March 16, 2021
March 16, 2021
Good morning Chairman Merrin, Vice-Chair Riedel and Ranking Member Sobecki. I am Wendy Patton, Senior Project Director at Policy Matters Ohio, a non-partisan, not-for-profit research organization with a mission to create a more prosperous, inclusive, equitable and sustainable Ohio. Policy Matters opposes House Bill 157 first, because it could result in an abrupt loss of municipal income tax revenues to cities and towns and make it more difficult for them to serve residents. As others have testified before this committee, we are also concerned that sudden change to the law will be administratively disruptive to businesses and communities alike. We worry that the proposed change is a gamble against the behavior of a dangerous and unpredictable virus. Finally, this issue needs to be considered not just as a narrow issue of individual benefit but in terms of impact on communities and the state as a whole.
Ohio’s public finance structure is unique in the share of public services paid for by local taxes. Counties depend on the sales tax. Schools depend on the local property tax. Ohio’s municipalities – cities and towns – depend on the income tax. Local income taxes are split between residence and workplace for those who live in one city but commute to work in another. Communities provide tax credits to limit a compounding effect of the commuter tax.
Last spring the General Assembly enacted House Bill 197 in response to the pandemic; Section 29 allowed employers to continue to withhold municipal income taxes at the place employees worked before the pandemic caused many to work from home. This allowed cities to sustain services pending a return to normal. Section 29 expires 30 days after the end of the pandemic health emergency ends. House Bill 157 would end Section 29 more abruptly. Like the Regional Income Tax Authority and the various business associations that testified last Friday, we urge the General Assembly to move slowly and deliberately in considering any legislation that attempts to address the shift in work models, and most importantly, give businesses and municipalities sufficient time to prepare for changes.
The finances of many communities were fragile going into the recession; the impact of HB 157 could reverberate statewide. Between 2010 and 2020, state lawmakers cut hundreds of millions of dollars from local governments. Many cities and towns went into the pandemic recession without the resources they need to serve the community and without much in budget reserves. HB 157’s sudden elimination of the protection of Section 29 of HB 197 might push a number of communities into such fiscal crisis that they declared bankruptcy; this would impact all of Ohio in many ways, from image to the cost of borrowing. Residents working from their homes in suburban communities are affected by the well-being of the neighboring city where they worked before. If one of Ohio’s major cities were to suddenly lose so much revenue that it defaulted on bonds, bond ratings could be affected throughout the metropolitan area and work against the economic development efforts. In other words, HB 157 could cause fiscal crisis across the state that would not be beneficial even to those who stand to reap a short-term financial reward.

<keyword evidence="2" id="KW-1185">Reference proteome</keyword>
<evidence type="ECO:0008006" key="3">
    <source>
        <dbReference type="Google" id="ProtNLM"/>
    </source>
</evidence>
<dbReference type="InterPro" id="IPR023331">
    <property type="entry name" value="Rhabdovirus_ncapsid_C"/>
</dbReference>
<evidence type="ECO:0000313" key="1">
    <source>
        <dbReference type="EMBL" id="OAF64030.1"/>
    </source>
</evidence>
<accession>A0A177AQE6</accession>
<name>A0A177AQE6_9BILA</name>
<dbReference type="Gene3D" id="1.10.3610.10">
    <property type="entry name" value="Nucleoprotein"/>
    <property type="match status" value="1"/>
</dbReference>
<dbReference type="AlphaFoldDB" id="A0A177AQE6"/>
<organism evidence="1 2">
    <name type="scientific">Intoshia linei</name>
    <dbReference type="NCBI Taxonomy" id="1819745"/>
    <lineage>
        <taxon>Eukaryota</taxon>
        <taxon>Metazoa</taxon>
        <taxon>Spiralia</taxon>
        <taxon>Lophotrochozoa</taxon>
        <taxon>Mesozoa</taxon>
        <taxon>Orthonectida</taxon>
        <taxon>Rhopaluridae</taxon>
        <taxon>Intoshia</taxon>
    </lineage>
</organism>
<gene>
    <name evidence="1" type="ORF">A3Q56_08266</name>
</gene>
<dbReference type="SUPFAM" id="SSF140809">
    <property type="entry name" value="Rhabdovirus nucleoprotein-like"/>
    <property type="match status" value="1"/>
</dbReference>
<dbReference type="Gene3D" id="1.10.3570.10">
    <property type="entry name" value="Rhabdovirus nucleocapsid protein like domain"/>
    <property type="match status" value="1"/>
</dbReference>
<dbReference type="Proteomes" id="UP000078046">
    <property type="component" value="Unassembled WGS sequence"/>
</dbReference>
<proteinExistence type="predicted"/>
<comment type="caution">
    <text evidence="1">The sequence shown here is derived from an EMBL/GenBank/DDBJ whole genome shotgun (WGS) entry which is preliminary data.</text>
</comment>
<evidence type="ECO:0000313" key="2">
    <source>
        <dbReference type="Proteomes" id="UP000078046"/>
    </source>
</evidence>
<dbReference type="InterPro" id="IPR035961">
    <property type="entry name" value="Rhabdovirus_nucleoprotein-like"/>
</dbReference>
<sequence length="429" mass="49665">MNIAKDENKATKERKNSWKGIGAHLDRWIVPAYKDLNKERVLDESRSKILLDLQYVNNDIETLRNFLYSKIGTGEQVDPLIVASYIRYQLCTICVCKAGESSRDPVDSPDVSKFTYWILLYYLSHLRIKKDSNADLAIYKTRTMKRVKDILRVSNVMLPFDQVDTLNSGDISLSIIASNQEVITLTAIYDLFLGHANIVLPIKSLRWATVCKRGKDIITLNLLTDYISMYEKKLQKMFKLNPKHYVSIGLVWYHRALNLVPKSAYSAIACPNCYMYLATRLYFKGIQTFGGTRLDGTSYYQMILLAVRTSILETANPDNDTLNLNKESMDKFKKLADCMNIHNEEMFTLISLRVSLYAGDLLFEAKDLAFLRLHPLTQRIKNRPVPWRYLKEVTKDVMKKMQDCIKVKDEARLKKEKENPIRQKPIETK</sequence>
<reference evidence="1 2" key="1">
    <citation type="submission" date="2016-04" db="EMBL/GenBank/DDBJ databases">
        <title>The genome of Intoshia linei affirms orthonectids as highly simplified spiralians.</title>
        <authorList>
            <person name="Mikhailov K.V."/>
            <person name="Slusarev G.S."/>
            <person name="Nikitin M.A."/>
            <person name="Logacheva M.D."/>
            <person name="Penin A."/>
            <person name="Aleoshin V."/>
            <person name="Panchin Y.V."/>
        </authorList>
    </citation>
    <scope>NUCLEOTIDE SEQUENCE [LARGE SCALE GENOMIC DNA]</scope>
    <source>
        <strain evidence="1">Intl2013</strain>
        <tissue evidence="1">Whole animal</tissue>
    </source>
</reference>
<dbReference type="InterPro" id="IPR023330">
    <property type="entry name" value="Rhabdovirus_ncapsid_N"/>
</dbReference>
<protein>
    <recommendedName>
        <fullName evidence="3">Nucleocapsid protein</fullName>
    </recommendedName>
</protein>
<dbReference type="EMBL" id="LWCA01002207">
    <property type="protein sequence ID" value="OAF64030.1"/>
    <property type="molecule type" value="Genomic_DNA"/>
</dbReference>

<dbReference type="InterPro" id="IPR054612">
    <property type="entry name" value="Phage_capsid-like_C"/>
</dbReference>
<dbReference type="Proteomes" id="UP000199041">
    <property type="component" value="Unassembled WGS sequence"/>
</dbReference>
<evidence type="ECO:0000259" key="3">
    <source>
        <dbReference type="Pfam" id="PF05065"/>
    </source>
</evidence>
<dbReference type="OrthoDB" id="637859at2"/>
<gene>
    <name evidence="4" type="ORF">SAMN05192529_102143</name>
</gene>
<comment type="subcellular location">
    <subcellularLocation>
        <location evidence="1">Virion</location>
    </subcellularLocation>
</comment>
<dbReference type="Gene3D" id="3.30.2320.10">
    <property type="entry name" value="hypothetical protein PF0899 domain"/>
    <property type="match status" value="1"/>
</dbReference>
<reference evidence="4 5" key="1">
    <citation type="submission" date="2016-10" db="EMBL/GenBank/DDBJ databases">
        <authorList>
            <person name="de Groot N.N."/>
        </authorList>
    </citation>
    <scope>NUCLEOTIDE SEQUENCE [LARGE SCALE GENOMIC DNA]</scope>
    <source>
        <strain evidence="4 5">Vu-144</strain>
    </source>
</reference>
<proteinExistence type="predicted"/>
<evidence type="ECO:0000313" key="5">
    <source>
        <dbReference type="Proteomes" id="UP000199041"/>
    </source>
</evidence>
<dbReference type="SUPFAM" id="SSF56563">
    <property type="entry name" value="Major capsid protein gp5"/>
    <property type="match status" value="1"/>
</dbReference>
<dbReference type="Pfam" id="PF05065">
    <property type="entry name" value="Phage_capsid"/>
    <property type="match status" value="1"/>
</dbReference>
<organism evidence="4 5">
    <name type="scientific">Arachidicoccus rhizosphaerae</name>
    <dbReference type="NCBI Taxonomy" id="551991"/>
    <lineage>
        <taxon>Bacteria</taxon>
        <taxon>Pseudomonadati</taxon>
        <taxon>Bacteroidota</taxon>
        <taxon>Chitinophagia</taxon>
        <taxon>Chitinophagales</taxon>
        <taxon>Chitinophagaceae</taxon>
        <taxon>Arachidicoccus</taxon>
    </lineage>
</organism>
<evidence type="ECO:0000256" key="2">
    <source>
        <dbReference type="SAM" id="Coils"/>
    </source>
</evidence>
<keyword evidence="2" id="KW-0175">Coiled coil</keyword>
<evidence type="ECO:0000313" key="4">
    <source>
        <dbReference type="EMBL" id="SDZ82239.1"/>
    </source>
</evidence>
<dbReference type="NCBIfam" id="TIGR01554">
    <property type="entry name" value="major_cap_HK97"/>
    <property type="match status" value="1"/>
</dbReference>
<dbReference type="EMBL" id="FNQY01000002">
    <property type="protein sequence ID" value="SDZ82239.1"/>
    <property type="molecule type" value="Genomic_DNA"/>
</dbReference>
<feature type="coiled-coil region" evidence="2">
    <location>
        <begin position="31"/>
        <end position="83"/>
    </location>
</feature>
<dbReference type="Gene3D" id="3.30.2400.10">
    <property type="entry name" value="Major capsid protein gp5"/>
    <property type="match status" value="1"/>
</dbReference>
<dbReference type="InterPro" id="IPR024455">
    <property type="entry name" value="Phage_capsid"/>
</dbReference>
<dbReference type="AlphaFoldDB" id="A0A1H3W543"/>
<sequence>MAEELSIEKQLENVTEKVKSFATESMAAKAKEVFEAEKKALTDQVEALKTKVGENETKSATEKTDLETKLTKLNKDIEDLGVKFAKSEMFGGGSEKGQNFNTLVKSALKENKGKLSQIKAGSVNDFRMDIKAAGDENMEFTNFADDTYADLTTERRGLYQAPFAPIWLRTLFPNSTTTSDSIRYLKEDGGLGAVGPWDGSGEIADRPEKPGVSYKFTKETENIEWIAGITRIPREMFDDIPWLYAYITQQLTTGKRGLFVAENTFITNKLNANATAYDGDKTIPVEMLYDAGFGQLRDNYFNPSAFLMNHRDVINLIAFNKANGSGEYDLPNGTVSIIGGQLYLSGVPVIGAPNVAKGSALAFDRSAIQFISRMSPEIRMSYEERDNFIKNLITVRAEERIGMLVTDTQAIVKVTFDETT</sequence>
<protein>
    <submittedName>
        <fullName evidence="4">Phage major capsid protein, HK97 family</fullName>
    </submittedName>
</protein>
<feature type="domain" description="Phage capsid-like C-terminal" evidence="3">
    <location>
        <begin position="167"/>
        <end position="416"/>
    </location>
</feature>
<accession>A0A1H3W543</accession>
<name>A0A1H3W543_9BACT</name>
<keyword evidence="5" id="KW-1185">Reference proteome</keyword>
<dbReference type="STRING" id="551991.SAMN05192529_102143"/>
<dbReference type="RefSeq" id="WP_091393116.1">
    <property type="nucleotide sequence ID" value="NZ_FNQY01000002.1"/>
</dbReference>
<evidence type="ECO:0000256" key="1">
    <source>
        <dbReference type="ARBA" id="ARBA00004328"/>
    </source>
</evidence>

In 2020, The Brookings Institution found four of the five cities projected to be hurt the most by the pandemic were in Ohio, because of the importance of the municipal income tax to their finances. Section 29 provided a measure of protection. Depending on timing and the duration of the pandemic, loss of that protection could hurt the vast majority of Ohio communities. In 2020, The Greater Ohio Policy Center estimated it would cause a collective loss to Ohio’s biggest cities of $306 million. The Regional Income Tax Agency (RITA), which collects and administers the municipal income tax on behalf of 330 Ohio jurisdictions (51% of municipalities that levy an income tax), found up to 85% of cities analyzed could be net losers at the “middle impact” scenario. Cities like Youngstown, which has suffered great loss of industry, population and revenues, would be hurt, but so too would New Albany, one of the state’s most affluent communities.
The table above shows the most heavily impacted municipalities, but many other communities lose as well. The RITA estimates under the middle impact scenario show Jackson and Rio Grande could lose 17% and 16% of total revenues, respectively; Cardington, 13%; Oakwood, 13%; Lodi, 12%; and Ravenna and Ostrander, 11%. Communities that could lose more than $500,000 under the same scenario include Circleville, Steubenville, Fostoria, Sandusky, Grove City, Worthington, Medina, East Cleveland and Bedford Heights.
HB 157 is sort of a gamble. We hope that Ohioans are vaccinated by June, that the virus stops surging and the public health emergency is lifted. But we don’t know if it will be. HB 157 would eliminate the protection HB 197 gives to municipal public finance before a return to normal. It’s a bet against the deadly and unpredictable virus.
Thank you for the opportunity to testify. Please let us know if there are questions we can answer.
 Patton, Wendy, “Cuts sting Ohio localities,” Policy Matters Ohio, December 19, 2016 at https://bit.ly/38GruoqSee section on local government in Patton, Wendy, et.al., Ohio’s 2020-21 budget, Policy Matters Ohio, November 9, 2019 at https://bit.ly/3eCjAjP
 Muro, Mark, Robert Maxim and Jacob Whiten, “The places a COVID-19 recession will likely hit hardest,” Brookings, May 17, 2020 at https://brook.gs/3rO2mnt
 A Mortal Threat to Ohio’s Economic Competitiveness: SB352, HB754, and the Buckeye Institute Lawsuit, Greater Ohio Policy Center, September 20, 2020 at https://bit.ly/3bNxdel
 E-mailed information from Amy Arrighi, Regional Income Tax Authority, to Zach Schiller and Wendy Patton, October 19, 2020.
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